How successful were the Athenians and other Greeks in bringing about the rule of law? What did the Greeks recognise as 'law' both in the 'polis' and internationally? How did the courts attempt to implement this ideal, and how successful were they? This collection of essays sets out to answer these questions, concentrating on the following themes: law, religion and the sources of legitimacy; substance and procedure; legal arguments in court; documents and witnesses; and law in an international context. There is much here to interest not only specialists in Greek law, but also those concerned more generally with both Greek history and the history of law.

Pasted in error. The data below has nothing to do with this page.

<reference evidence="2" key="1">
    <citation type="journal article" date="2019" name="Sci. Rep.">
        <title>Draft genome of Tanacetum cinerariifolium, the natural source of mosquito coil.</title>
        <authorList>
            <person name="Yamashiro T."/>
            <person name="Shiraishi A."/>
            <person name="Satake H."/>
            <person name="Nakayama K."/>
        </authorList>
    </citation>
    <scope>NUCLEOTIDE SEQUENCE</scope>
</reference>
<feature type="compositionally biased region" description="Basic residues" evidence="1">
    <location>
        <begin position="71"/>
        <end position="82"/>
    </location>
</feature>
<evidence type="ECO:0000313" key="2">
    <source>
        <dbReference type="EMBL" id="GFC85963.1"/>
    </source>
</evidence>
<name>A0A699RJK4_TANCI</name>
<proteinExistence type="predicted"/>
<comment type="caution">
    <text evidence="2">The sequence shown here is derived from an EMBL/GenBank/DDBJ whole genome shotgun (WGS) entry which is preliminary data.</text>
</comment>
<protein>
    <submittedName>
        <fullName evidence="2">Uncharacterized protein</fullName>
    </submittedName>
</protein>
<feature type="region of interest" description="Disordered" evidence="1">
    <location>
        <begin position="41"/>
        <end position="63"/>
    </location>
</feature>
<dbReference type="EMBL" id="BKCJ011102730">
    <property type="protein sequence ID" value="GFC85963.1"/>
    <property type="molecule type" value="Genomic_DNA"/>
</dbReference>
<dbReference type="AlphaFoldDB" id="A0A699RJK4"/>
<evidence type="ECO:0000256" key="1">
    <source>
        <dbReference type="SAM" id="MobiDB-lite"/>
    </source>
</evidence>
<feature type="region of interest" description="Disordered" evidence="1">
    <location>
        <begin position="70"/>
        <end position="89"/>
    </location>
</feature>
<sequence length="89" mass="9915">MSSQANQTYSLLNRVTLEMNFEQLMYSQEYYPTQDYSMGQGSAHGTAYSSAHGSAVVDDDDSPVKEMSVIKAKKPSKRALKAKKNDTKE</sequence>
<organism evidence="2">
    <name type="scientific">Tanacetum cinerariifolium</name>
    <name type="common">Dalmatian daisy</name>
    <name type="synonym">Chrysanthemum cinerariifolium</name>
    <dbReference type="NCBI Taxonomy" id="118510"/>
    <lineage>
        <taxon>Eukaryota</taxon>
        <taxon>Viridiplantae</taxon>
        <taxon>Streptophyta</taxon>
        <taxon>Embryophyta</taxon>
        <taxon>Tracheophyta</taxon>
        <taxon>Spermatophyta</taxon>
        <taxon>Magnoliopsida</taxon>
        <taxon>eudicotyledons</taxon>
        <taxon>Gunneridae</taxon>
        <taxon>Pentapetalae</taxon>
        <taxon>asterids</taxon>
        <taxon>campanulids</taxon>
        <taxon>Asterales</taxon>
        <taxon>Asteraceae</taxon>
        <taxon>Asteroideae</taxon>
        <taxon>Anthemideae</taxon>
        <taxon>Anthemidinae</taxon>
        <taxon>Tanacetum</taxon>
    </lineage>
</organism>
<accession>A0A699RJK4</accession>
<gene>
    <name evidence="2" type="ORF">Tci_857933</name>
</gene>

|Publication date:||18th March 2004|
|Author:||Christopher Carey, Angelos Chaniotis|
|Publisher:||Bristol Classical Press an imprint of Bloomsbury Publishing PLC|
|Categories:||European history, Ancient history: to c 500 CE, Jurisprudence & general issues, Laws of Specific jurisdictions,|
Edward Harris is Professor of Classics at Brooklyn College and the Graduate School, City University of New York. Lene Rubinstein is Lecturer in Classics at Royal Holloway College, University of LondonMore About Christopher Carey, Angelos Chaniotis